Just a thought – bet you’d love it.

  • April Says:

    French and Spanish are so similar, in roots and verb bases, that it shouldn’t take you long at all. I know a bit of French (vocab, not really conversational) and it helps me decipher Spanish words I don’t know. You’ll do great!

  • DiaryofWhy Says:

    As a French teacher, this warms the cockles of my cold, cold heart. Students who actually WANT to learn French–what a novel concept!

    Bon courage, ma chère, et amuse-toi bien. :)

  • Kat Says:

    So proud of you, darlin’! One of my goals is to learn French, Cajun, and Creole.

    The Cajun and Creole will be a little bit harder, I think. And I may never be conversant in either, because they are dying languages. But French, I can definitely learn.

    Exciting! :)

  • Nicole Says:

    Wow- 7 languages is ambitious. On the otherhand, I see friends of mine who move to a foreign country for work and just throw themselves into it, resulting in what looks like pretty impressive language skills at the end of a couple months. OK, that might not include knowledge of the written language and they probably couldn’t manage much in the way of philosophical debate, but the basic day-to-day stuff is covered. It seems like the key is just using every word you know, every chance you get, and never getting embarrassed. Also, I’ve heard that Thai is fairly easy to learn (and if you lived there a year, you could knock a couple items off your list in one go!)

  • Kelly Says:

    While in Paris, some ladies stopped my husband and asked him a question in French. His response? “Parlez-vous francais?” They laughed and moved on…

  • latenac Says:

    Bonne chance! Be patient. It will actually be a bit harder to pick up French after Spanish b/c French has more grammar rules than Spanish does but be patient and it will come. Ideally you should learn French or Portuguese first and then Spanish and Italian are easy to pick up. But I’m nitpicking. I also found for conversation people in France are very patient with people making the effort. So you should definitely play a trip to France to practice. I read somewhere once that English is a language of specificity and French is a language of essence. Which is why Shakespeare used dozens of names of flowers in his plays and Racine only used the word fleur.

  • Maile Says:

    Good luck with the languages!

    I have 3 years of French, and 2 of Italian and Russian. Plus trying to teach myself German and Latin…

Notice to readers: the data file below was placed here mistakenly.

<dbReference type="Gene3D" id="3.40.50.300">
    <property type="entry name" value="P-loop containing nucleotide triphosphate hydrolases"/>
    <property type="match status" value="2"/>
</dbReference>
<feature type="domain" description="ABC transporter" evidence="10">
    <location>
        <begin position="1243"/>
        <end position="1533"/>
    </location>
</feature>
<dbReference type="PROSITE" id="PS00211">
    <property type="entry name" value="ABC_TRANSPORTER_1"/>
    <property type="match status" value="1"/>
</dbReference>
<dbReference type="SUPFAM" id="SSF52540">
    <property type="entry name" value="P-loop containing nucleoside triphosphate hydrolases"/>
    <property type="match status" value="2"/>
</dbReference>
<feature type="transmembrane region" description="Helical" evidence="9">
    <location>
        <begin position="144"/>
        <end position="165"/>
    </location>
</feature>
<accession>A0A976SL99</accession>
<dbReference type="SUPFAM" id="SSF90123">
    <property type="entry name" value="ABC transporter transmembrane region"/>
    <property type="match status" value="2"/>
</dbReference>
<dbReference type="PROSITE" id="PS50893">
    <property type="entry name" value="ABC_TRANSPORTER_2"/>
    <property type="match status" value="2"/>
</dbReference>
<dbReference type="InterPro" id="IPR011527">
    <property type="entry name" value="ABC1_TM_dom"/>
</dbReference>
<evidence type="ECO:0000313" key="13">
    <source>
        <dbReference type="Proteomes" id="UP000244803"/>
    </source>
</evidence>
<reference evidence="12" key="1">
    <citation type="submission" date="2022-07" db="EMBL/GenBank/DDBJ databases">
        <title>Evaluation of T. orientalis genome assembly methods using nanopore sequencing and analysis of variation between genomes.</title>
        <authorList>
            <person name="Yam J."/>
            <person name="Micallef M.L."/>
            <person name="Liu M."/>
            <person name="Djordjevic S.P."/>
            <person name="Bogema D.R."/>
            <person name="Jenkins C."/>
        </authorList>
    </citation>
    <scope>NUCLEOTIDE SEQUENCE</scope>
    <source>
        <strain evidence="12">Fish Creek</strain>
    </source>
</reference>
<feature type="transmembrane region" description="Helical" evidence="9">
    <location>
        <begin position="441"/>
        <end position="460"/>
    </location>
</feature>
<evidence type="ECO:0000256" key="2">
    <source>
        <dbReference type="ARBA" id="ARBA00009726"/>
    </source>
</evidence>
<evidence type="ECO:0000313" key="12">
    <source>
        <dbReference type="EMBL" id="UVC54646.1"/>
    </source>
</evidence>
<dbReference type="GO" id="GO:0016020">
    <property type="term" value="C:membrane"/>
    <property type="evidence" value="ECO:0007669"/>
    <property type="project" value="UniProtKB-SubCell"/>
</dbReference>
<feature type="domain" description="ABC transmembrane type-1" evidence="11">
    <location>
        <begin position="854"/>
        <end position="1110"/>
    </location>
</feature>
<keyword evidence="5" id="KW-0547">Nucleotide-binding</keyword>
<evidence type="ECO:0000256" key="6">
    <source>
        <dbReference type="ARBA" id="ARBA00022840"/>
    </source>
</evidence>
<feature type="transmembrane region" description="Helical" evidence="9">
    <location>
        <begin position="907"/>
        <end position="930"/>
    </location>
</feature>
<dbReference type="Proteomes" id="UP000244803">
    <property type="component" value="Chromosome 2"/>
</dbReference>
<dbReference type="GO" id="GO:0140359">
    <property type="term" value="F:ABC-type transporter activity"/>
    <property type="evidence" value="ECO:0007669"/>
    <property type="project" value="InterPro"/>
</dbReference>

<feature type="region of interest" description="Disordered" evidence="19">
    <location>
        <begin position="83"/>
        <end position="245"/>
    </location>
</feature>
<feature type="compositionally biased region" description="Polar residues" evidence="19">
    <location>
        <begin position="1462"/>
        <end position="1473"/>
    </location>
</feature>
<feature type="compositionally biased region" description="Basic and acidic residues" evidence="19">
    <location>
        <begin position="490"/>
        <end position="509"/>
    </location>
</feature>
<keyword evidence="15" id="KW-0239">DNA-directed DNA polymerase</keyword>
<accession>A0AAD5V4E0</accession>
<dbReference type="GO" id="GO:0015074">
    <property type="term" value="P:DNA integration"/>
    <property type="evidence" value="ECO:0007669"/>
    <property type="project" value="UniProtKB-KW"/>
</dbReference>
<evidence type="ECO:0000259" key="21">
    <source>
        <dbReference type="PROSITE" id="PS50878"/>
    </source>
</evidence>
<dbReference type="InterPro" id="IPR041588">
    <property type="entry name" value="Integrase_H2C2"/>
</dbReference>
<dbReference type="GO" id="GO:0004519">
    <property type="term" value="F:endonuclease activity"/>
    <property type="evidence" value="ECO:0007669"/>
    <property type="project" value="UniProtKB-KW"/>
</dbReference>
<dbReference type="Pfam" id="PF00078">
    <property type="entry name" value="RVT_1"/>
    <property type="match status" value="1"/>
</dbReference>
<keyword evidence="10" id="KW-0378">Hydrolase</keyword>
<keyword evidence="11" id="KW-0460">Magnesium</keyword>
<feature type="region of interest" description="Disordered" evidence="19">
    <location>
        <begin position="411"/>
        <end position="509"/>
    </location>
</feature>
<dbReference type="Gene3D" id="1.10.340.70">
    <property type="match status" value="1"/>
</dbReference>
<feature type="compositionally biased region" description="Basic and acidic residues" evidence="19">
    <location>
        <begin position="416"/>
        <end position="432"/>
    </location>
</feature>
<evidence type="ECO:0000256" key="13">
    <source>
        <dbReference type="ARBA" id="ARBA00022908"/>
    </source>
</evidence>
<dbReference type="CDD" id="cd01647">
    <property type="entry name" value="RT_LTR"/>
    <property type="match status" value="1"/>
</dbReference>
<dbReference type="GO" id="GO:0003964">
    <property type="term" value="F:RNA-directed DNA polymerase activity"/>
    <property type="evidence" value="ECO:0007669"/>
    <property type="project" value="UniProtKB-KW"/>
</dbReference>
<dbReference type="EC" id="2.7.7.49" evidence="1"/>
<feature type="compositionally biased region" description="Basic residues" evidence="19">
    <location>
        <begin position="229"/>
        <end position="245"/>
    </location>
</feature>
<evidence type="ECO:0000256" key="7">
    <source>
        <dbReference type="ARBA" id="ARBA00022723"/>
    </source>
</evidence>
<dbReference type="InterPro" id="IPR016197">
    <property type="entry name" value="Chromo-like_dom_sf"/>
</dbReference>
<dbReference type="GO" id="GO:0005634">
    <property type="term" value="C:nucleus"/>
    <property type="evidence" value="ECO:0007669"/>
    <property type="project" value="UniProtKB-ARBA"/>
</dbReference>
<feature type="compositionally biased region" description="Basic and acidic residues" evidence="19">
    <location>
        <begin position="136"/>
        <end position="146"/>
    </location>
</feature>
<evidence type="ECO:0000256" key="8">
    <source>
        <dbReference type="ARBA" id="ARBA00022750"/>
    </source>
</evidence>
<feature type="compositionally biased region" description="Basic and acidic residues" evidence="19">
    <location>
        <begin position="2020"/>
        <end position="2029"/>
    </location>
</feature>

Most days I have problems with my English… I should get out my Schoolhouse Rock DVD and work on my grammar.

    On the plus side, I can understand everything on the menu at a French or Italian restaurant! Just don’t try to talk to me

  • Isabel @AlphaMom Says:

    “When I first made my list, some part of me thought the simple act of writing things down would magically make them happen…As I’ve started to cross things off, it has genuinely surprised me that I have to plan fun.”

    Totally agree.

    We respect our schedules more than we do our to-do lists.

  • Marisa Says:

    Bonne chance Maggie!! I am currently learning Portuguese and would suggest you add it to your list of 7 languages. Once you know Spanish Portuguese is a breeze (well, kind of :)

  • Émilie Says:

    Bon courage, la chance n’ayant rien à y voir. Persévère et tu réussiras. Le français est une langue difficile mais merveilleuse. Et n’oublie pas que pour faire une immersion dans la langue de Molière, tu peux venir à Québec (pas Montréal, ils parlent trop anglais),pas besoin de traverser les océans!

  • Allie Says:

    …”I have to plan fun….” isn’t that the truth? Isn’t life better when we realize that we do not have to wait for chance or others to make our destiny exactly what we want from it.

    Happy Monday Mighty Girl!

  • Emily Says:

    My husband and I are also learning French so that one day in the distant future we can take a trip to Paris and not sound like dumb American tourists. We’re using the Rosetta Stone series and I have to say it’s really great. After 5 years of Latin in high school, this is far more intuitive and I remember vocab quicker.

  • Sheri Bheri Says:

    I agree with Emilie come to Canada to practice your French! Quebec City is SO beautiful, you would love it. They have a Festival D’Ete in August – that should give you enough time to become conversant, eh?

    Félicitations!

  • Aisha Says:

    My friend saw the title for this and said, “I don’t speak French.”

    “Yeah, me neither.”

    “No, that’s what it says.” I just felt that I should share this. :)